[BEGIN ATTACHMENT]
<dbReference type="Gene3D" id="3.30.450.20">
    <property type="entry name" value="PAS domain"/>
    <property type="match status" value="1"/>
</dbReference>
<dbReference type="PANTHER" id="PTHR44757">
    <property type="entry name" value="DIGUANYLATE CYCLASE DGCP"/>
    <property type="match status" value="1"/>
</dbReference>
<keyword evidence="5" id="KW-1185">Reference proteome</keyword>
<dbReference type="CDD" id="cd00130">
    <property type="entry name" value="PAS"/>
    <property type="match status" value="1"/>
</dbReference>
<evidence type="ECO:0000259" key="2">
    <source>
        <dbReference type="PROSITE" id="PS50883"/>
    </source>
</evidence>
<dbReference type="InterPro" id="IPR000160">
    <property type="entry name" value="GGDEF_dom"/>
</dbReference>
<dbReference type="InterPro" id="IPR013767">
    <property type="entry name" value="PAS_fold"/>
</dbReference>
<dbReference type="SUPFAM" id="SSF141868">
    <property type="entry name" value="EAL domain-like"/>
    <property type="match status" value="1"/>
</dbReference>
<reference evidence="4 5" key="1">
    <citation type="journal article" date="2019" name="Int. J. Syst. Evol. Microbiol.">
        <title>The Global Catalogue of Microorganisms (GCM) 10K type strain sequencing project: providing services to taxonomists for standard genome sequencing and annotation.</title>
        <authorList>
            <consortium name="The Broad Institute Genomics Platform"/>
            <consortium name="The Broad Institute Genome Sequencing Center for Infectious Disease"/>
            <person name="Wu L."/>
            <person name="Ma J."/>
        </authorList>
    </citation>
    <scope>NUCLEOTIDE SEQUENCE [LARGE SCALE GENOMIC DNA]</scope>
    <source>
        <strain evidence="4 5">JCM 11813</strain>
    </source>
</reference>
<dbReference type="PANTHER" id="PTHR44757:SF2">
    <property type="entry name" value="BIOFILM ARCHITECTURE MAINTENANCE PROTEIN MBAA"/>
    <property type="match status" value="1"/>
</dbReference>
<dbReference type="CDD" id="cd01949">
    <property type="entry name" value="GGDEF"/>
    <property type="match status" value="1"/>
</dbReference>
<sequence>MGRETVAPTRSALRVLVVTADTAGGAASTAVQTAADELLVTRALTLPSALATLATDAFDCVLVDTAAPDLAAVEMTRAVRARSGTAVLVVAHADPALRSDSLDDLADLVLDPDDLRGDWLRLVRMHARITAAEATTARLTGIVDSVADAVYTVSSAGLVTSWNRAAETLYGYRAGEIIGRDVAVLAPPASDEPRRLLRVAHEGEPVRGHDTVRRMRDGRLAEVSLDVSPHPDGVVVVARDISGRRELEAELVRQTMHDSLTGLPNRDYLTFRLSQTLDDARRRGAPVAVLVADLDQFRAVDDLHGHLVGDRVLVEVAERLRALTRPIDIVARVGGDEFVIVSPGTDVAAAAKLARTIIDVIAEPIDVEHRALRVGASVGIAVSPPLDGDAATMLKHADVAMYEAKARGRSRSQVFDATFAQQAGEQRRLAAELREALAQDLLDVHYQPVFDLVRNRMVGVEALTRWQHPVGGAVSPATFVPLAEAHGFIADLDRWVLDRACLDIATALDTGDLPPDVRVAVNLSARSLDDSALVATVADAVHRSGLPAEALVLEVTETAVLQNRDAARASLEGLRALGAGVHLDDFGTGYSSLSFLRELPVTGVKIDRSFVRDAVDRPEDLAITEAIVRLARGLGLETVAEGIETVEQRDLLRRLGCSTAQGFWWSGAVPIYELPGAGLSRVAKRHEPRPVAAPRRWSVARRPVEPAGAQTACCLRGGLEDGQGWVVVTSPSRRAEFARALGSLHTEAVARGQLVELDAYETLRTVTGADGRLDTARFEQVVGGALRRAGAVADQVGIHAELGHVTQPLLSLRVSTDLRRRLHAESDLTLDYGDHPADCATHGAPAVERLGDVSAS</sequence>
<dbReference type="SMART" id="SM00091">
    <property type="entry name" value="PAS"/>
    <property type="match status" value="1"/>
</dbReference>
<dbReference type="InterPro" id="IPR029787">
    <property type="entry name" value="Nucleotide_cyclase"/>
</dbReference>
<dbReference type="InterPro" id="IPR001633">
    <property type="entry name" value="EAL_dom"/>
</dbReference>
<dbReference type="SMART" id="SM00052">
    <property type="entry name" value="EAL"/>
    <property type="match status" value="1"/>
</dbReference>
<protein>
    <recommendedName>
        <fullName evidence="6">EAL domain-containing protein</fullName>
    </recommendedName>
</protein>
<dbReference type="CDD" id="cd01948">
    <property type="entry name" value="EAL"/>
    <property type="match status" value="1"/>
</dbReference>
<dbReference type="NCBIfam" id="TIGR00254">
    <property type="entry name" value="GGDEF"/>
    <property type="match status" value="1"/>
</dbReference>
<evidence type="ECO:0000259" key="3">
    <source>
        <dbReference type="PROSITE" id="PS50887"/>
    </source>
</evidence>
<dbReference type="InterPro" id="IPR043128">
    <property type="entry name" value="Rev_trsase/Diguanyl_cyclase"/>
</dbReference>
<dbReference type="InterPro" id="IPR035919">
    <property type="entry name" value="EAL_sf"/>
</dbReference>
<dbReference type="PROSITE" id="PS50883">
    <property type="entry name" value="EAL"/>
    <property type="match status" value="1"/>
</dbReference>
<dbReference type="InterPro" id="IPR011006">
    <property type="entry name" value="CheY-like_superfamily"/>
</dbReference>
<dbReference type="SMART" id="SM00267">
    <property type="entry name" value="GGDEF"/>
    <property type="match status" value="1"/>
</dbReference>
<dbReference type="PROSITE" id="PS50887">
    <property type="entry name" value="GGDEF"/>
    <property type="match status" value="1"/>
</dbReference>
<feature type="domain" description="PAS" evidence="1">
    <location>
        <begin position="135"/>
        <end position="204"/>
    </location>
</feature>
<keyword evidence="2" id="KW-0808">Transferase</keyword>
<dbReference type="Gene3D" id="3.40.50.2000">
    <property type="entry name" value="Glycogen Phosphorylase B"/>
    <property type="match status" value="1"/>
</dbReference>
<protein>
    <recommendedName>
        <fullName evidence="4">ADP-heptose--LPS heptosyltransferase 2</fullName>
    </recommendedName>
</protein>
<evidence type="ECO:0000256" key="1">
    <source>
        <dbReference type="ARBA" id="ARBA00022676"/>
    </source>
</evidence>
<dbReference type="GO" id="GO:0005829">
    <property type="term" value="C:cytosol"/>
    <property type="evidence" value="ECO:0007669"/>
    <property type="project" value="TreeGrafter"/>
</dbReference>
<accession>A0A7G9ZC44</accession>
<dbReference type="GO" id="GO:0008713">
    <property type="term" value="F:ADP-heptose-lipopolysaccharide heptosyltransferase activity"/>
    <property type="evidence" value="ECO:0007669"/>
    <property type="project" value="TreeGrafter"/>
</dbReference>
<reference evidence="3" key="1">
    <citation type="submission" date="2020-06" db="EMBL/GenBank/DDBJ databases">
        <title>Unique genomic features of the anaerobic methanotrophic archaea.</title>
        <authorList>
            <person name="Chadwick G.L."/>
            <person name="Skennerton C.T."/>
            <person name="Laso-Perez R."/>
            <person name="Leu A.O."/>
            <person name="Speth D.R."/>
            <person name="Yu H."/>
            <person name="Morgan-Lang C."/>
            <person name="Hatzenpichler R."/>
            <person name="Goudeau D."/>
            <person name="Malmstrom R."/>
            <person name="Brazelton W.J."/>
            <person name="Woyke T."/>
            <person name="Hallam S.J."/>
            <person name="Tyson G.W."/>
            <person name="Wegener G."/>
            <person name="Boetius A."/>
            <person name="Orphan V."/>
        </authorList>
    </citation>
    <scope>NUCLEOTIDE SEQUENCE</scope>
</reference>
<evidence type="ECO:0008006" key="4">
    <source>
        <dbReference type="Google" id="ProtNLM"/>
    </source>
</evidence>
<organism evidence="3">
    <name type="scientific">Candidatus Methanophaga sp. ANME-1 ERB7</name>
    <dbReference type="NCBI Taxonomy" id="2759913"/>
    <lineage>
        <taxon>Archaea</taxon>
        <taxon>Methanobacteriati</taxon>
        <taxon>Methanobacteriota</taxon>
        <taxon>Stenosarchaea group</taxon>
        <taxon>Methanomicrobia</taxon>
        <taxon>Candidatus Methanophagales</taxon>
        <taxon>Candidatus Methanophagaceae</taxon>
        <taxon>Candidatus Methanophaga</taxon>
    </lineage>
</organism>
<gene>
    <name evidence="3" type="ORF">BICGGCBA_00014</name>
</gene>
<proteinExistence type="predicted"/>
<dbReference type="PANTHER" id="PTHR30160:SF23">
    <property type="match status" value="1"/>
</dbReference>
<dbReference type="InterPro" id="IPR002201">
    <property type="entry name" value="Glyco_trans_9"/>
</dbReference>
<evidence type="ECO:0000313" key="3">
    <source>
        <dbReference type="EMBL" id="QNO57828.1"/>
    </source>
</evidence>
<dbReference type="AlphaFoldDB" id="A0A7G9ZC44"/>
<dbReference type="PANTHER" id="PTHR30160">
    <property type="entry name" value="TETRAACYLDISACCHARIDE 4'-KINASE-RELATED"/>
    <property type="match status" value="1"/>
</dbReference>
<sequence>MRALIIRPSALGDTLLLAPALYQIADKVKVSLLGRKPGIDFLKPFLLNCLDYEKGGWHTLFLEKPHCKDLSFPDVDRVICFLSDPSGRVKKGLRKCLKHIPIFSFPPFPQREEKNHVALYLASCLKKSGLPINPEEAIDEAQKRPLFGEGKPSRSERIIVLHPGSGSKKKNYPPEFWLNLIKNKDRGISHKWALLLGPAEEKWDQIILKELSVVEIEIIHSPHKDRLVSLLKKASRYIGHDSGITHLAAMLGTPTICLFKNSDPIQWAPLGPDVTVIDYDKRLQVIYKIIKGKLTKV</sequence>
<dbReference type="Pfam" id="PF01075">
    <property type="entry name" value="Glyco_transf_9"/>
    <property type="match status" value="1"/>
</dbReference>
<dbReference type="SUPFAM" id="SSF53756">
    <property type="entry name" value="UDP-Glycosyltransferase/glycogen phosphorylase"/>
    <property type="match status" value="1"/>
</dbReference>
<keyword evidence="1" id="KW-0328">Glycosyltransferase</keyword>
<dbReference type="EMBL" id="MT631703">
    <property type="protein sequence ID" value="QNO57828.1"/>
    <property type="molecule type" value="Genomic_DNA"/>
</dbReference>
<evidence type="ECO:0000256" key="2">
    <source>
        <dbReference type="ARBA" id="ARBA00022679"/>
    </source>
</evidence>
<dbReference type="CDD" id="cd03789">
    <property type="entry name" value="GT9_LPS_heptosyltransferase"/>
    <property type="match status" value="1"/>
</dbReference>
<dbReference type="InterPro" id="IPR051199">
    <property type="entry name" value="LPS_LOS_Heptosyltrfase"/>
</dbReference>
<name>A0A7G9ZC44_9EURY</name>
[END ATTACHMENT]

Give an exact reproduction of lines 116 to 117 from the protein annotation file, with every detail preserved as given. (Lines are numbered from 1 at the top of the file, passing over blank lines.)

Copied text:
</dbReference>
<protein>